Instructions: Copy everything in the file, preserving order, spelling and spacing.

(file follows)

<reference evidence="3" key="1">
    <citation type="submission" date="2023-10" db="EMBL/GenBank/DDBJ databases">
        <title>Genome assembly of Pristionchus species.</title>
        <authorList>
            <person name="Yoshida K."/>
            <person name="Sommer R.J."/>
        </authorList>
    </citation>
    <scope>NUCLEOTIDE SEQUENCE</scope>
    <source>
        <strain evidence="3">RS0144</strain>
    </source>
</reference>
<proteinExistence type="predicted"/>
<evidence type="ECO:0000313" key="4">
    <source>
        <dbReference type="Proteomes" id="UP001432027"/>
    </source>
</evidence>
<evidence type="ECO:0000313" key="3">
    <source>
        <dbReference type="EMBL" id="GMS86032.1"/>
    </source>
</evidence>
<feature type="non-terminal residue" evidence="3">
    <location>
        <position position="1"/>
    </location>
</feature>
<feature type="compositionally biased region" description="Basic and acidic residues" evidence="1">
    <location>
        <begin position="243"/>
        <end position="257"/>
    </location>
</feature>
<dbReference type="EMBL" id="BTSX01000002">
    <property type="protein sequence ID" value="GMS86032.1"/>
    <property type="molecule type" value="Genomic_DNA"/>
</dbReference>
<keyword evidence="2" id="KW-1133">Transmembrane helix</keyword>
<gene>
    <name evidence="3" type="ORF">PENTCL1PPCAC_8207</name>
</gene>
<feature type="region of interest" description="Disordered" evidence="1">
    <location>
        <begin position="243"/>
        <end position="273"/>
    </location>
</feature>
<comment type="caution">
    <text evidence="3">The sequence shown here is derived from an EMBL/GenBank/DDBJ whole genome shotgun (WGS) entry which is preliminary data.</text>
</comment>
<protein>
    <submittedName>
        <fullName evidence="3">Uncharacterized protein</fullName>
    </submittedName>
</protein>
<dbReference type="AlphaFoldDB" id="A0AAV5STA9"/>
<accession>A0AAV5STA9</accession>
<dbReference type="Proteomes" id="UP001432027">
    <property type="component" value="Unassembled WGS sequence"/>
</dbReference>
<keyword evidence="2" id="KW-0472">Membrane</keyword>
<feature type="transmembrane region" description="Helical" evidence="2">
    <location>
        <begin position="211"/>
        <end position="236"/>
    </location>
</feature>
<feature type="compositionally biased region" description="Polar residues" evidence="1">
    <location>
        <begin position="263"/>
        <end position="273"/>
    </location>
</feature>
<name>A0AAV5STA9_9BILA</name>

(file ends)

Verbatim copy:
<reference evidence="3" key="1">
    <citation type="submission" date="2023-10" db="EMBL/GenBank/DDBJ databases">
        <title>Genome assembly of Pristionchus species.</title>
        <authorList>
            <person name="Yoshida K."/>
            <person name="Sommer R.J."/>
        </authorList>
    </citation>
    <scope>NUCLEOTIDE SEQUENCE</scope>
    <source>
        <strain evidence="3">RS0144</strain>
    </source>
</reference>
<proteinExistence type="predicted"/>
<evidence type="ECO:0000313" key="4">
    <source>
        <dbReference type="Proteomes" id="UP001432027"/>
    </source>
</evidence>
<evidence type="ECO:0000313" key="3">
    <source>
        <dbReference type="EMBL" id="GMS86032.1"/>
    </source>
</evidence>
<feature type="non-terminal residue" evidence="3">
    <location>
        <position position="1"/>
    </location>
</feature>
<feature type="compositionally biased region" description="Basic and acidic residues" evidence="1">
    <location>
        <begin position="243"/>
        <end position="257"/>
    </location>
</feature>
<dbReference type="EMBL" id="BTSX01000002">
    <property type="protein sequence ID" value="GMS86032.1"/>
    <property type="molecule type" value="Genomic_DNA"/>
</dbReference>
<keyword evidence="2" id="KW-1133">Transmembrane helix</keyword>
<gene>
    <name evidence="3" type="ORF">PENTCL1PPCAC_8207</name>
</gene>
<feature type="region of interest" description="Disordered" evidence="1">
    <location>
        <begin position="243"/>
        <end position="273"/>
    </location>
</feature>
<comment type="caution">
    <text evidence="3">The sequence shown here is derived from an EMBL/GenBank/DDBJ whole genome shotgun (WGS) entry which is preliminary data.</text>
</comment>
<protein>
    <submittedName>
        <fullName evidence="3">Uncharacterized protein</fullName>
    </submittedName>
</protein>
<dbReference type="AlphaFoldDB" id="A0AAV5STA9"/>
<accession>A0AAV5STA9</accession>
<dbReference type="Proteomes" id="UP001432027">
    <property type="component" value="Unassembled WGS sequence"/>
</dbReference>
<keyword evidence="2" id="KW-0472">Membrane</keyword>
<feature type="transmembrane region" description="Helical" evidence="2">
    <location>
        <begin position="211"/>
        <end position="236"/>
    </location>
</feature>
<feature type="compositionally biased region" description="Polar residues" evidence="1">
    <location>
        <begin position="263"/>
        <end position="273"/>
    </location>
</feature>
<name>A0AAV5STA9_9BILA</name>